A medicine sold at a major drugstore chain could have an unexpected side effect.
A key ingredient in a CVS homeopathic medicine, the kind people choose when they want something more "natural" than an over-the-counter product, is alcohol. The packaging on CVS's homeopathic constipation relief describes it as safe and non-habit forming.
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Science blogger Yvette d'Entremont, an analytical chemist, conducted an unusual experiment to demonstrate the potential impact. Known as the "Sci-Babe" on YouTube, d'Entremont recorded herself opening and drinking six bottles of the laxative -- each has 1 fluid ounce of liquid.
She rinsed her mouth with a Diet Coke, waited a half-hour and gave herself a breath test that showed she was well above the legal limit. But she said there was "no laxative effect whatsoever."
"It doesn't do what it claims to do and it got me drunk," said d'Entremont. "I want people to be a little more discerning when they go to pick up a medication because you might end up with something with no medicine and a lot of alcohol in it."
The bottle, which listed 20 percent alcohol as an inactive ingredient, is sold over the counter with no age requirements. One of the NBC4 I-Team producers recorded her teen daughter buying the product without any questions asked.
"It’s really just alcohol and water," d'Entremont said.
The I-Team asked CVS to respond to d'Entremont's on-camera experiment, which some customers have linked to the company's Facebook page. In an email, the pharmacy chain responded: "Homeopathic products are regulated by the FDA. The alcohol content in this type of product is not unusual and our products should only be used as directed."
The FDA limits alcohol in regular, orally ingested, over-the-counter drugs to 10 percent or less. But the government has exempted homeopathic product from that rule after supporters argued that the standards for making those medicines are different.
The FDA tells the I-Team it continues to obtain information and comments from stakeholders about the current use of human drug and biological products labeled as homeopathic, as well as the agency's regulatory framework for such products and has reopened the comment period until November 9, 2015.
Consumers also should be aware of ingredients in homeopathic medicines that are often listed in Latin. If you don't know or can't transcribe Latin, you might be buying something you should not be using.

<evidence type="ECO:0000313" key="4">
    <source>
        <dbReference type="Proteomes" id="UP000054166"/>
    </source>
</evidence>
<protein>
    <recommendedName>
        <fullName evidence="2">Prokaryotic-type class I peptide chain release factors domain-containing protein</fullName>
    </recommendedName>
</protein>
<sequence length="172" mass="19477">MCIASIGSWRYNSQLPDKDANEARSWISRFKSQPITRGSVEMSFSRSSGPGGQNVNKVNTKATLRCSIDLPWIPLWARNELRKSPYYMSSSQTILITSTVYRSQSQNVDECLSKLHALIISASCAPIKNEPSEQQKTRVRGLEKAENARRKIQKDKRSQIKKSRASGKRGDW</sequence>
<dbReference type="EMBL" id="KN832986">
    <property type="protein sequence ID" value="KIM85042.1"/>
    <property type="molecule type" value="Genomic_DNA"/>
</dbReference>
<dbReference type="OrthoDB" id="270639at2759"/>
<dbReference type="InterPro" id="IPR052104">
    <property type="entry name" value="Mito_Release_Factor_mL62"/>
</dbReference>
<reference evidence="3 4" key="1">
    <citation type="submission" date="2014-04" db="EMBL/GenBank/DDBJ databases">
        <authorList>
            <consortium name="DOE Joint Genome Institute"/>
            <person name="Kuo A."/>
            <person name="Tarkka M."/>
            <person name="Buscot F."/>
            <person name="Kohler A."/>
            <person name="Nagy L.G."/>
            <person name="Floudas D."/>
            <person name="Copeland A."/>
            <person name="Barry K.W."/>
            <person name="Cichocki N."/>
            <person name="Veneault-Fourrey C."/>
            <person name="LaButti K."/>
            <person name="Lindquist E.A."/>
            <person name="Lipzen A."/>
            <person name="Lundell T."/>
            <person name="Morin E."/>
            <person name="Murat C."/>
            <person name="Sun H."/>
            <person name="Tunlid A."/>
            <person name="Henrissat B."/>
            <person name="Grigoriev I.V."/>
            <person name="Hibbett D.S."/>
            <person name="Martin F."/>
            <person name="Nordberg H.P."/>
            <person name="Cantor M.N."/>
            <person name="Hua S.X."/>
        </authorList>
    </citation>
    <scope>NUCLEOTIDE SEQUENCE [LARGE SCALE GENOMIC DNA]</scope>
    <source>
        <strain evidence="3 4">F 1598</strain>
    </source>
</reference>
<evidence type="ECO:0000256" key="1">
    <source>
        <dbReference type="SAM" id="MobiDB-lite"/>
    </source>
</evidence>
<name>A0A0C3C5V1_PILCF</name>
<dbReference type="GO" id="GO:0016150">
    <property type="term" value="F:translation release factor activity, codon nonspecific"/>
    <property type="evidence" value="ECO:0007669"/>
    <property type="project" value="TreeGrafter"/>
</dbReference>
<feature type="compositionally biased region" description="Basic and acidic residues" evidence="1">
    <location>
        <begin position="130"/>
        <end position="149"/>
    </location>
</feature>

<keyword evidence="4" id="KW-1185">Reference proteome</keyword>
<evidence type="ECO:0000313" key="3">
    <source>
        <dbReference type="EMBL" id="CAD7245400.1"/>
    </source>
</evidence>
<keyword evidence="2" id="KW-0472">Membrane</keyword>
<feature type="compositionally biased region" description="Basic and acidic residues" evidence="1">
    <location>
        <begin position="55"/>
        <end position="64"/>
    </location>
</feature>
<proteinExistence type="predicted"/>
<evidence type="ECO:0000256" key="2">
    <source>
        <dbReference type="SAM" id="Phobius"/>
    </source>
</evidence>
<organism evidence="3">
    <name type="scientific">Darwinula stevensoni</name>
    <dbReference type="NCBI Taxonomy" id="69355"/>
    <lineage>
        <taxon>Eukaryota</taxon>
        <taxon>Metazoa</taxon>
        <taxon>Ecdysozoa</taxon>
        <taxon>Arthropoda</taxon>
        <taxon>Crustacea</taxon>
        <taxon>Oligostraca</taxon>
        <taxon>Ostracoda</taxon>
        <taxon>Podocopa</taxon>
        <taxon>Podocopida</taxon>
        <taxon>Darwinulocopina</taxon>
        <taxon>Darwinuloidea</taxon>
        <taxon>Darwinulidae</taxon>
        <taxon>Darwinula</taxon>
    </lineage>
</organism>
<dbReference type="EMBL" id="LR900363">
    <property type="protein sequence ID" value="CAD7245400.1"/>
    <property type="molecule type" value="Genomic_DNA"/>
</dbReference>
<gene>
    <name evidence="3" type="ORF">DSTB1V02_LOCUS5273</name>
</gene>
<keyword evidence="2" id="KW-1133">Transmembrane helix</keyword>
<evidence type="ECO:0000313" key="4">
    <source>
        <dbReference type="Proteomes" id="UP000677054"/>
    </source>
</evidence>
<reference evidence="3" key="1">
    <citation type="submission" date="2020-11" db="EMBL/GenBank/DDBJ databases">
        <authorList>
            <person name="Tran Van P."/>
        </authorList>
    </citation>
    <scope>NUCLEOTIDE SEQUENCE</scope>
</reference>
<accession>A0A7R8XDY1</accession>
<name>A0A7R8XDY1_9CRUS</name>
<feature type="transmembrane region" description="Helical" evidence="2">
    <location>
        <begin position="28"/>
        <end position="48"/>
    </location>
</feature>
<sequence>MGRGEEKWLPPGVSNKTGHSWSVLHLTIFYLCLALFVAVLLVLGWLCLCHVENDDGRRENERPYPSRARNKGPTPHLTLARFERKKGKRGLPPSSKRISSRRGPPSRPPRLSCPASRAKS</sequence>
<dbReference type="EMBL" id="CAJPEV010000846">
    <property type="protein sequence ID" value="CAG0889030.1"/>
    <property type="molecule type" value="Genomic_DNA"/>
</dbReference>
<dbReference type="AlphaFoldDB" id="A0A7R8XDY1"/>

And, check with a doctor before taking any medicines.
The FDA sent the I-Team the agency's rules on homeopathic medicines: As a general rule, over-the-counter (OTC) drug products are regulated under the OTC Monograph Process or through the new drug approval process with submission and approval of a new drug application (NDA). In contrast to the OTC Monograph or NDA processes, OTC drug products labeled as homeopathic are manufactured and distributed without FDA approval under the enforcement policies set forth in the FDA's CPG 400.400 entitled "Conditions Under Which Homeopathic Drugs May be Marketed" (the Homeopathic CPG). The Homeopathic CPG includes conditions specific to ingredients, labeling, prescription status, and current good manufacturing practice.
Drug products labeled as homeopathic must meet the standards for strength, quality, and purity set forth in the Homeopathic Pharmacopeia of the United States (HPUS). In addition to federal quality standards, the HPUS manufacturing standards are referenced in the General Pharmacy and Good Manufacturing Practices sections of the HPUS, and as specified in their respective monographs. For orally ingested homeopathic drug products, the HPUS specifies the finished product alcohol percentage for the liquid preparation of the official homeopathic tincture of the drug.
Orally ingested drug products labeled as homeopathic are temporarily exempted from the maximum concentration limits for alcohol as an inactive ingredient in OTC drug products intended for oral ingestion. See 21 CFR § 328.10 and 60 Fed. Reg. 13595 (March 13, 1995). The exemption was added as a result of comments stating that the limits on alcohol were inconsistent with standards in the HPUS and standard methods of making homeopathic drugs.
Whenever using any OTC medicine, reading the drug product's labeling for usage and safety information is important. The label tells you what the medicine is supposed to do, who should or shouldn't take it, and how to use it.
The FDA encourages health care professionals and consumers to report any adverse reactions related to OTC products labeled as homeopathic to the agency's MedWatch Safety Information and Adverse Event Reporting Program:
• Complete and submit the report online at MedWatch Online Voluntary Reporting Form; or
• Download and complete the form, then submit it via fax at 1-800-FDA-0178.
For more information on the FDA's regulatory policies related to drugs labeled as homeopathic, see its Compliance Policy Guide titled "Conditions Under Which Homeopathic Drugs May be Marketed."